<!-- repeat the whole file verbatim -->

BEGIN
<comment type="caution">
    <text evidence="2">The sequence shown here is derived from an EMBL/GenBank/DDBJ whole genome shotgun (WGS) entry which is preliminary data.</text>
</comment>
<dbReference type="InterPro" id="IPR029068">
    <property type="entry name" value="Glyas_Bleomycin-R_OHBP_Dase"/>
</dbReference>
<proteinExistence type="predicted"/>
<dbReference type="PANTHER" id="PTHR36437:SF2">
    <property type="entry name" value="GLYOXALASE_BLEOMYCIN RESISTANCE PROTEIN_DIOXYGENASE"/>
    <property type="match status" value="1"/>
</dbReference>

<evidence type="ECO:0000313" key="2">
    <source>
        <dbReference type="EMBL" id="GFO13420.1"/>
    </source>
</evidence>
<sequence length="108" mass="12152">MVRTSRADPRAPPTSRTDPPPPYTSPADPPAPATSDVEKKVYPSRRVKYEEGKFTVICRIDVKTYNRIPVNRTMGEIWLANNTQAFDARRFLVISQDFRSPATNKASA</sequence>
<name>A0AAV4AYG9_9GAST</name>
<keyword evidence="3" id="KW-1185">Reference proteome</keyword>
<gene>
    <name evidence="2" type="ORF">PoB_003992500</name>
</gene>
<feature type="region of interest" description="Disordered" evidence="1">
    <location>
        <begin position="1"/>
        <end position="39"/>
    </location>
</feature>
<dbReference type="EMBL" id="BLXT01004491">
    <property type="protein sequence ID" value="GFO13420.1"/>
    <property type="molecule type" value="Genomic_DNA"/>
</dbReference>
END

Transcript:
<comment type="caution">
    <text evidence="2">The sequence shown here is derived from an EMBL/GenBank/DDBJ whole genome shotgun (WGS) entry which is preliminary data.</text>
</comment>
<dbReference type="InterPro" id="IPR029068">
    <property type="entry name" value="Glyas_Bleomycin-R_OHBP_Dase"/>
</dbReference>
<proteinExistence type="predicted"/>
<dbReference type="PANTHER" id="PTHR36437:SF2">
    <property type="entry name" value="GLYOXALASE_BLEOMYCIN RESISTANCE PROTEIN_DIOXYGENASE"/>
    <property type="match status" value="1"/>
</dbReference>

<evidence type="ECO:0000313" key="2">
    <source>
        <dbReference type="EMBL" id="GFO13420.1"/>
    </source>
</evidence>
<sequence length="108" mass="12152">MVRTSRADPRAPPTSRTDPPPPYTSPADPPAPATSDVEKKVYPSRRVKYEEGKFTVICRIDVKTYNRIPVNRTMGEIWLANNTQAFDARRFLVISQDFRSPATNKASA</sequence>
<name>A0AAV4AYG9_9GAST</name>
<keyword evidence="3" id="KW-1185">Reference proteome</keyword>
<gene>
    <name evidence="2" type="ORF">PoB_003992500</name>
</gene>
<feature type="region of interest" description="Disordered" evidence="1">
    <location>
        <begin position="1"/>
        <end position="39"/>
    </location>
</feature>
<dbReference type="EMBL" id="BLXT01004491">
    <property type="protein sequence ID" value="GFO13420.1"/>
    <property type="molecule type" value="Genomic_DNA"/>
</dbReference>